INVESTING (INTERMEDIATE). Recorded December 9, 2022.
For episode 8 of At The Rotterdam we take a deep dive into one of the worst-performing structures of the last bull run. What do you need to know to avoid getting taken to the cleaners by Wall Street?
There is an 80 year old book on the inner workings of Wall Street: Where are the customers’ yachts? It serves to remind us that there is far more money – or at least leverage – in providing financial advice than there is in receiving financial advice. Fees are of course everywhere. But it’s also the motivation. Grifters love financialization, for sure, but the investment business also motivates pretty much everyone to take the most fees and offset maximum risk to those least able to handle it.
Special Purpose Acquisition Companies (SPACs) are just one such example of misaligned interests, uncompensated risk and egregious fees.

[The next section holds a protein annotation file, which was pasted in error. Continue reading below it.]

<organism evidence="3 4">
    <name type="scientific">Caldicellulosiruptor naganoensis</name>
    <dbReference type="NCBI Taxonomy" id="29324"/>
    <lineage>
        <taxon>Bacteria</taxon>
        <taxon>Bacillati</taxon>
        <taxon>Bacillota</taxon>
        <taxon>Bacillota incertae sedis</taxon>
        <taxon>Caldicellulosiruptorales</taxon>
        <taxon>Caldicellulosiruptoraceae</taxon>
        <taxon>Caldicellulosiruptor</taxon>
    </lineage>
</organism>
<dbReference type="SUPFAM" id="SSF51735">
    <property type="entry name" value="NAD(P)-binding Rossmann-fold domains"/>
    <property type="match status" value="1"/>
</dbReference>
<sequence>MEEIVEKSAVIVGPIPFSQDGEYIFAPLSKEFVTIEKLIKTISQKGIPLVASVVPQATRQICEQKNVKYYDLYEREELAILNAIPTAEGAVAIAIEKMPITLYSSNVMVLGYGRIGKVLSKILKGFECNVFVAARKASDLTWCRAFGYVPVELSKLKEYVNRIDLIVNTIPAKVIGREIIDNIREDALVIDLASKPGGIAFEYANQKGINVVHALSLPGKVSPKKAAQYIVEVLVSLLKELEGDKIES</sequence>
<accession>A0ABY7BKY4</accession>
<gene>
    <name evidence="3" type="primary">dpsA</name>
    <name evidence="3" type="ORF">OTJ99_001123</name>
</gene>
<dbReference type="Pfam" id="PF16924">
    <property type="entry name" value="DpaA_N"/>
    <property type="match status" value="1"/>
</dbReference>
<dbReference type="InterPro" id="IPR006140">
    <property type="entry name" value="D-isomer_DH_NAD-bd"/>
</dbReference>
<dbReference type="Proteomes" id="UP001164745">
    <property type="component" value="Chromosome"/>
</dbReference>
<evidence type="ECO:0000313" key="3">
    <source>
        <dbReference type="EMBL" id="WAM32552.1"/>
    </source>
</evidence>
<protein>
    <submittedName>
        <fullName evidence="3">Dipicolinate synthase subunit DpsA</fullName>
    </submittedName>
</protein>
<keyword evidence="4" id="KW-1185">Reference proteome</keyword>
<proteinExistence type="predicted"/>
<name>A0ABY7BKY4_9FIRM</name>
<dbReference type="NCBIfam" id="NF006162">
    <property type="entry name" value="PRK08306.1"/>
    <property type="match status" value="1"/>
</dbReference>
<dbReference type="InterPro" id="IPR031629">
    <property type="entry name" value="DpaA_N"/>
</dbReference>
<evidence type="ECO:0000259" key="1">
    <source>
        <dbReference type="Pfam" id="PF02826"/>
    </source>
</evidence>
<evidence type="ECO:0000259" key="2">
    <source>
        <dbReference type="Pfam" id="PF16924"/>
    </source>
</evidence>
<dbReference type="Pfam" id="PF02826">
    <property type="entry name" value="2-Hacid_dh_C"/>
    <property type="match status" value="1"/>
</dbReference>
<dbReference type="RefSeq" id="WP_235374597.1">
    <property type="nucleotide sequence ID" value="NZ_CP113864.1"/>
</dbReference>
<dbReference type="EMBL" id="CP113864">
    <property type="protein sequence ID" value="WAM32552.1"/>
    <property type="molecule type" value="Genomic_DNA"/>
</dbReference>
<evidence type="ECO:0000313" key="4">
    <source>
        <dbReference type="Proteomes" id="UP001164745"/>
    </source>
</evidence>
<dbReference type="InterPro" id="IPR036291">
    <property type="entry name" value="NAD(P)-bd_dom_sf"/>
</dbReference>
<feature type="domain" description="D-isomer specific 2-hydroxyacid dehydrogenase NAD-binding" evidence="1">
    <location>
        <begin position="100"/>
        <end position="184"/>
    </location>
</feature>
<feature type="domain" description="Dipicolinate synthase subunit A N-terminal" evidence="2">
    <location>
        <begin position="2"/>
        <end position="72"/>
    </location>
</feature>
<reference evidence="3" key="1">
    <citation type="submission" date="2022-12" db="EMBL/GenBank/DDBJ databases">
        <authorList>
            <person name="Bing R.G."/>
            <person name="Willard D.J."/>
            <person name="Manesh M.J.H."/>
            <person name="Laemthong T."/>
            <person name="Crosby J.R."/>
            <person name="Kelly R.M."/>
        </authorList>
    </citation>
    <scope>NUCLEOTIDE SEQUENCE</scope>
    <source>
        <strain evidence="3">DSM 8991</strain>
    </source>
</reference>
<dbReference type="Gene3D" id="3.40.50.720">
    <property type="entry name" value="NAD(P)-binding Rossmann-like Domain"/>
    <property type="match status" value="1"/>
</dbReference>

Hugely popular in the final throes of the tech boom, SPACs are structured to put retail investors in the eventual combination – the “de-SPAC” – at a huge disadvantage on day 1. Certainly some de-SPACs work out, but this is in spite of the structure, not because of it.
SPAC apologists point out that IPOs are down as much as SPACs, and blame the investment climate. While this is partially true, the argument ignores the fact that IPOs rallied much more in the run up to the recent correction: While IPOs had 3.5x’d in the three years leading up to the market top, de-SPACs on average hardly budged. Since 2018 SPACs are down 60% while IPOs are up around the same amount.